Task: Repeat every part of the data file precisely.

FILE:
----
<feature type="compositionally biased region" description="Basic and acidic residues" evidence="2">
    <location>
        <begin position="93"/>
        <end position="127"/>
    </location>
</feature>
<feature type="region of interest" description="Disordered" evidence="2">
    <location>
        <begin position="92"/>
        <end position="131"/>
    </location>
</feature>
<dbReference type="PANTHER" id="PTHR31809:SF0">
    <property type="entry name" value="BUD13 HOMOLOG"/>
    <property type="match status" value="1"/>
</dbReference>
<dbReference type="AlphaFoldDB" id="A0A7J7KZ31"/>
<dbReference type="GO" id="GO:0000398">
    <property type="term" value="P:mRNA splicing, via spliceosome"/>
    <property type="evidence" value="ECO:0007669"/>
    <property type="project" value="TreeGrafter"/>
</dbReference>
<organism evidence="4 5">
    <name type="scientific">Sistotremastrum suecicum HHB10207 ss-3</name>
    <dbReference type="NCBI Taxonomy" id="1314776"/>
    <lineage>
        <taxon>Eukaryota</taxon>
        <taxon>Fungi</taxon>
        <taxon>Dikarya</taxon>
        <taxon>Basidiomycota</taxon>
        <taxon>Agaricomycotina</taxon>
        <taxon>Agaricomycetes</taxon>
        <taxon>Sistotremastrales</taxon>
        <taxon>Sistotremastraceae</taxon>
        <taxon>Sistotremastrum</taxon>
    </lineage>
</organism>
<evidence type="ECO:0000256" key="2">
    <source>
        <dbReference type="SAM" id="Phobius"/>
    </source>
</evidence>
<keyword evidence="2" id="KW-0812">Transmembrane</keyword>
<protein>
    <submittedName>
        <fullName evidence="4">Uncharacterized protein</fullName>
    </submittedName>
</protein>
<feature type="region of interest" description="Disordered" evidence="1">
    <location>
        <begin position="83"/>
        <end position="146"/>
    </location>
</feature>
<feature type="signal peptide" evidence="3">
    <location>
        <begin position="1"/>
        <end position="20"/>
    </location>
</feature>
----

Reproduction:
<feature type="compositionally biased region" description="Basic and acidic residues" evidence="2">
    <location>
        <begin position="93"/>
        <end position="127"/>
    </location>
</feature>
<feature type="region of interest" description="Disordered" evidence="2">
    <location>
        <begin position="92"/>
        <end position="131"/>
    </location>
</feature>
<dbReference type="PANTHER" id="PTHR31809:SF0">
    <property type="entry name" value="BUD13 HOMOLOG"/>
    <property type="match status" value="1"/>
</dbReference>
<dbReference type="AlphaFoldDB" id="A0A7J7KZ31"/>
<dbReference type="GO" id="GO:0000398">
    <property type="term" value="P:mRNA splicing, via spliceosome"/>
    <property type="evidence" value="ECO:0007669"/>
    <property type="project" value="TreeGrafter"/>
</dbReference>
<organism evidence="4 5">
    <name type="scientific">Sistotremastrum suecicum HHB10207 ss-3</name>
    <dbReference type="NCBI Taxonomy" id="1314776"/>
    <lineage>
        <taxon>Eukaryota</taxon>
        <taxon>Fungi</taxon>
        <taxon>Dikarya</taxon>
        <taxon>Basidiomycota</taxon>
        <taxon>Agaricomycotina</taxon>
        <taxon>Agaricomycetes</taxon>
        <taxon>Sistotremastrales</taxon>
        <taxon>Sistotremastraceae</taxon>
        <taxon>Sistotremastrum</taxon>
    </lineage>
</organism>
<evidence type="ECO:0000256" key="2">
    <source>
        <dbReference type="SAM" id="Phobius"/>
    </source>
</evidence>
<keyword evidence="2" id="KW-0812">Transmembrane</keyword>
<protein>
    <submittedName>
        <fullName evidence="4">Uncharacterized protein</fullName>
    </submittedName>
</protein>
<feature type="region of interest" description="Disordered" evidence="1">
    <location>
        <begin position="83"/>
        <end position="146"/>
    </location>
</feature>
<feature type="signal peptide" evidence="3">
    <location>
        <begin position="1"/>
        <end position="20"/>
    </location>
</feature>